In contrast, California expanded Medicaid to those making up to 138 percent of the poverty level, or $16,100 for an individual. The program has grown by 2.3 million people since fall of 2013, boosted partly by publicity for the online marketplace.
Covered California spokesman James Scullary said the exchange isn't allowed to enroll people in private plans if their incomes fall between 100 and 138 percent of the federal poverty line, because they qualify for Medicaid.
Jon Urbanek, senior vice president of Florida Blue, the state's dominant insurer, credits Florida's strong enrollment in private plans, in part, to the state's decision not to expand Medicaid. He also points to the intense outreach by thousands of the carrier's insurance agents. Florida Blue has conducted about 3,000 "town-hall" style meetings at its 18 retail centers. "We knew going in that this was going to be a face-to-face, get in the community type of action to build trust with people," he said.
Florida has also gained from having an older population which is more likely to buy coverage than younger people, Ario said. That population is centered in a handful of urban areas such as Miami, Orlando and Tampa, making them easier to target, he said.
Then there's the unusual effort to coordinate outreach. John Gilbert, national field director for Enroll America, a nonprofit doing outreach in 10 states, said Florida has benefitted from having several large nonprofits with experience signing up children for Medicaid. They have worked together closely – helped in part by the heat map.
Thorp of the Southwest Florida Health Planning Council describes how every time she hands out Obamacare flyers at a fair, or counsels at a local library, the action get entered into a computer log, which immediately changes the heat map. That way, other outreach workers see where contacts have been made.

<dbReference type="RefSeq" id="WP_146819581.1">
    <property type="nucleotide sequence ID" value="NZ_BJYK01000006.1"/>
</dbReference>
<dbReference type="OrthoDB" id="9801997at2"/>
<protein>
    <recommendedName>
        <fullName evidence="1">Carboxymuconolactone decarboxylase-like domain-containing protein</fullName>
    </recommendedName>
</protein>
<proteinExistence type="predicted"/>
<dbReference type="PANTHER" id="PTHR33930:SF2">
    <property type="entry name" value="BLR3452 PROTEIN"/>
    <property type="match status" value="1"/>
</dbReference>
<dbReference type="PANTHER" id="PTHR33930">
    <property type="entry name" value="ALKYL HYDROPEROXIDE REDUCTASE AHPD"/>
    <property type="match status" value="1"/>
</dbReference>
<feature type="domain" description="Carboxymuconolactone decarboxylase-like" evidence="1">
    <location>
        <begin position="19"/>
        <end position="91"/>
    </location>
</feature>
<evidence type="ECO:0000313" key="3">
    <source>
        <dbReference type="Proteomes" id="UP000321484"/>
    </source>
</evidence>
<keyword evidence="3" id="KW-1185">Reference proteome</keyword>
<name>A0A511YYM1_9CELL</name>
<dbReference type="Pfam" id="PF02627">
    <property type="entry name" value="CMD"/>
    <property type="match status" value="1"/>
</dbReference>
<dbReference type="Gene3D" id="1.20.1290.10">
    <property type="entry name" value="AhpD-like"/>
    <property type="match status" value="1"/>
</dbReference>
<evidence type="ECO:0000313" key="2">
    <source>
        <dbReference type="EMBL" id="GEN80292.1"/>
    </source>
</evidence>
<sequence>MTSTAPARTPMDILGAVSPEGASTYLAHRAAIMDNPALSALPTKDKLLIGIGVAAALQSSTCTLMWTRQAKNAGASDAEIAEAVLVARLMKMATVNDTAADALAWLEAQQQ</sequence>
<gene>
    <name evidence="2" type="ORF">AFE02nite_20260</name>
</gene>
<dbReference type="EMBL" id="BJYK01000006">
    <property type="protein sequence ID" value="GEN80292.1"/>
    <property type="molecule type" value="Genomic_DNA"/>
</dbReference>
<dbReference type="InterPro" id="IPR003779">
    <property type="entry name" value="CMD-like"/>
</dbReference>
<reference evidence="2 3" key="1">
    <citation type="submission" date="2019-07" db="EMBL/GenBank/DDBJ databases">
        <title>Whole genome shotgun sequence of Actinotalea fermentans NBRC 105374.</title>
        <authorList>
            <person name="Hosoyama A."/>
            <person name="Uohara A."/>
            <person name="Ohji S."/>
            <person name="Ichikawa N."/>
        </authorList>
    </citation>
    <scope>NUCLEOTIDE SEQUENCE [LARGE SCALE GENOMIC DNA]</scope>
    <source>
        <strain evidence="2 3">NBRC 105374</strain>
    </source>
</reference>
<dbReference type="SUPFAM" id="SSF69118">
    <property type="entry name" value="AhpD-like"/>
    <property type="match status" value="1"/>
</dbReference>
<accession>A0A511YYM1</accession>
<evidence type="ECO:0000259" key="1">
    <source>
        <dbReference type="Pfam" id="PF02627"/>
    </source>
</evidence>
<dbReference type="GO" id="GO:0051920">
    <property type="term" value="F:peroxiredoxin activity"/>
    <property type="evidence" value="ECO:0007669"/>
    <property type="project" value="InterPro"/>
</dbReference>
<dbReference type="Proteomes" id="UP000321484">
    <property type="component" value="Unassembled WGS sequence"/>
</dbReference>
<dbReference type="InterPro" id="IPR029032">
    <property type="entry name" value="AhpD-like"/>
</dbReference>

Data from actual enrollment in the Obamacare health plans is added using dots, although that information lags because it is controlled by the U.S. Department of Health and Human Services.
The darker the dots on the map, the more saturated the enrollments in that zip code. When users hover over a dot, it pulls up a box showing how many residents in that zip code received outreach, including how many got one-on-one help filling out an application.
"We can then make sure we are appropriately allocating resources," said Melanie Hall, executive director of the Tampa-based Family Healthcare Foundation, which devised the mapping tool. Her group is working with the University of South Florida, which received a $5.4 million federal grant to help people anywhere in the state enroll. In all, Florida nonprofits received $6.8 million in federal "navigator" grants.
Perhaps another, harder-to-measure factor is how advocates have been fired up by the opposition of many of the state's political leaders, said Barber-Heinz of Florida CHAIN.
"Stakeholders that didn't work together in the past are working together on this," she said. "It drives us to work even harder."
Barbara Feder Ostrov contributed to this story.